Researchers for the first time have successfully fused two chromosomes in mice and shown that the new karyotype can be transmitted to offspring. The researchers used a strategy that involved haploid embryonic stem cells and gene editing, illustrating the feasibility of large-scale engineering of DNA in mammals.
The work has been published in Science in an article entitled “A sustainable mouse karyotype created by programmed chromosome fusion.”
To date, chromosome-level engineering has only been accomplished in yeast. The ability to manipulate DNA on a large scale in higher eukaryotes like mammals has remained a challenging goal. Success in this area could provide important insights into how rearrangements of chromosomes influence evolution.
“Over longer time scales…karyotype changes caused by chromosome rearrangements are common,” the researchers wrote in their article. “Rodents have 3.2 to 3.5 rearrangements per million years, whereas primates have 1.6.”
Such seemingly small changes have big impacts. Human chromosome 2 was formed by the fusion of two chromosomes that remain separate in gorillas, for example. On the level of an individual, chromosomal fusions or translocations can result in conditions such as infertility and diseases like childhood leukemia.
The laboratory mouse has a standard karyotype of 40 chromosomes. This consists of 19 pairs of autosomes plus the X and Y chromosomes. Engineering large-scale changes to this set has been technically challenging.
According to co-first author Li-Bin Wang, researcher with the Chinese Academy of Sciences and the Beijing Institute for Stem Cell and Regenerative Medicine, the difficulty is that the process requires deriving stem cells from unfertilized mouse embryos, and the cells only contain one set of chromosomes. “Genomic imprinting is frequently lost [in these haploid embryonic stem cells], meaning the information about which genes should be active disappears…limiting their pluripotency and [potential for] genetic engineering,” Wang said.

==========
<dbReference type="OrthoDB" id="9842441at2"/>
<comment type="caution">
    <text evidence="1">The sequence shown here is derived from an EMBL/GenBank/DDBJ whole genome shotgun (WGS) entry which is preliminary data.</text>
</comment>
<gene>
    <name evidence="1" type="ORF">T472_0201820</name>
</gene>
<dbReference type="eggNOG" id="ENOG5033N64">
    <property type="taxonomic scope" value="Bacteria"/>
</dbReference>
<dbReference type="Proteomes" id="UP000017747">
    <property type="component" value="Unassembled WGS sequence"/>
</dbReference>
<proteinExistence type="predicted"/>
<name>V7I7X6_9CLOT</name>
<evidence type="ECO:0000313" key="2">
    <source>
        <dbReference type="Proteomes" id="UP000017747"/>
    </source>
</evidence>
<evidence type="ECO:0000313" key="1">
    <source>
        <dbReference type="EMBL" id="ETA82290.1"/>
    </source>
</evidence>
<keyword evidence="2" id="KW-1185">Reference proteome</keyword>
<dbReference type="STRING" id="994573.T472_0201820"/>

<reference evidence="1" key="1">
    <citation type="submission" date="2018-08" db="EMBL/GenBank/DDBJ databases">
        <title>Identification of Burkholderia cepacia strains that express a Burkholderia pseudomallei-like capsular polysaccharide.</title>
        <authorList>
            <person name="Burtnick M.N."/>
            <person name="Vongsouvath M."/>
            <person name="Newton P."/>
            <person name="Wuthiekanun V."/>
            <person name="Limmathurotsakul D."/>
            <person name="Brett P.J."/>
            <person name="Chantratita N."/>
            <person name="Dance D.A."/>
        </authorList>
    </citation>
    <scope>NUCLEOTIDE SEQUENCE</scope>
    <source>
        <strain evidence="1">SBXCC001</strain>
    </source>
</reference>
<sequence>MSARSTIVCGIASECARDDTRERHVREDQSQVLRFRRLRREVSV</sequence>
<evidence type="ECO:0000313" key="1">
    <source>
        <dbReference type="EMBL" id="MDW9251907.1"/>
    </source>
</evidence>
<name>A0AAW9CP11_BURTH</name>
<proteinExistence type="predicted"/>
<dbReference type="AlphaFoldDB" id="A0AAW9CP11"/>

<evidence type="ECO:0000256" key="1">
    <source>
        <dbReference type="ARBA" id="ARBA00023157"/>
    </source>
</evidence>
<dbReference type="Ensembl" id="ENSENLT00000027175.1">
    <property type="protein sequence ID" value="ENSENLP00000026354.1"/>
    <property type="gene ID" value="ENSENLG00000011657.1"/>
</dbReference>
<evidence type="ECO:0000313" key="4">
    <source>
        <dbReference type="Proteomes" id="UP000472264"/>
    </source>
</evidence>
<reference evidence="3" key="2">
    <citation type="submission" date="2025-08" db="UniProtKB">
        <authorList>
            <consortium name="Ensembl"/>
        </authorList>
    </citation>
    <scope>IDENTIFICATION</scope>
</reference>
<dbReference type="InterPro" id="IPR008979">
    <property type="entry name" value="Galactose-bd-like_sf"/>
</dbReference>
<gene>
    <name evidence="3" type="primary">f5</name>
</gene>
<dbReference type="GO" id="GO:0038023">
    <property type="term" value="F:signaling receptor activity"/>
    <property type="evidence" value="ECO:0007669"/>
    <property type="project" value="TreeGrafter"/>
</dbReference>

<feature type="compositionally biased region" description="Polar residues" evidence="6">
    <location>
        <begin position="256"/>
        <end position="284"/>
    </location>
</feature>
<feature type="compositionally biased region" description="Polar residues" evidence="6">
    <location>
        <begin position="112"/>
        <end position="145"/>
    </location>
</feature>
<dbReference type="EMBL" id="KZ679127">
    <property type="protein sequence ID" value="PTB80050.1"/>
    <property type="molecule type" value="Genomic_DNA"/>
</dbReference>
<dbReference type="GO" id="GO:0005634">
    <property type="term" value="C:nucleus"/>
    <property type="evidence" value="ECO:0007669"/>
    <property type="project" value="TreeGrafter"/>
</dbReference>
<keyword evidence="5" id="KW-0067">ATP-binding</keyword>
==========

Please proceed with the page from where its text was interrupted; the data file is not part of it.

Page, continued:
“We recently discovered that by deleting three imprinted regions, we could establish a stable sperm-like imprinting pattern [in these cells],” the authors explained in their article. “Because they have yeast-like haploidy and passage-persistent pluripotency, we used these cells in this study to test the feasibility of chromosome engineering in mammals.”
The researchers fused the two largest mouse chromosomes (chromosomes 1 and 2) and two medium-sized chromosomes (chromosomes 4 and 5). Karyotypes carrying fused chromosomes 1 and 2 displayed arrested mitosis, polyploidization, and embryonic mortality. On the other hand, the smaller fused chromosome composed of chromosomes 4 and 5 could be passed on to homozygous offspring.
“Some engineered mice showed abnormal behavior and postnatal overgrowth, whereas others exhibited decreased fecundity, suggesting that although the change of genetic information was limited, fusion of animal chromosomes could have profound phenotypic effects,” the researchers wrote in their article.
“Capn11, which is located on a rearranged chromosome, might have contributed to the phenotypes,” they continued. The researchers also point to chromosome segregation errors as potential contributors.
The weakened fertility also demonstrated the importance of accumulating chromosomal rearrangements to establishing reproductive isolation—a key evolutionary sign of the emergence of a new species. “With a lower birth rate, homozygous Chr4+5 mice were derived by mating heterozygous parents, suggesting that one fusion was insufficient for reproductive isolation in mice,” they wrote.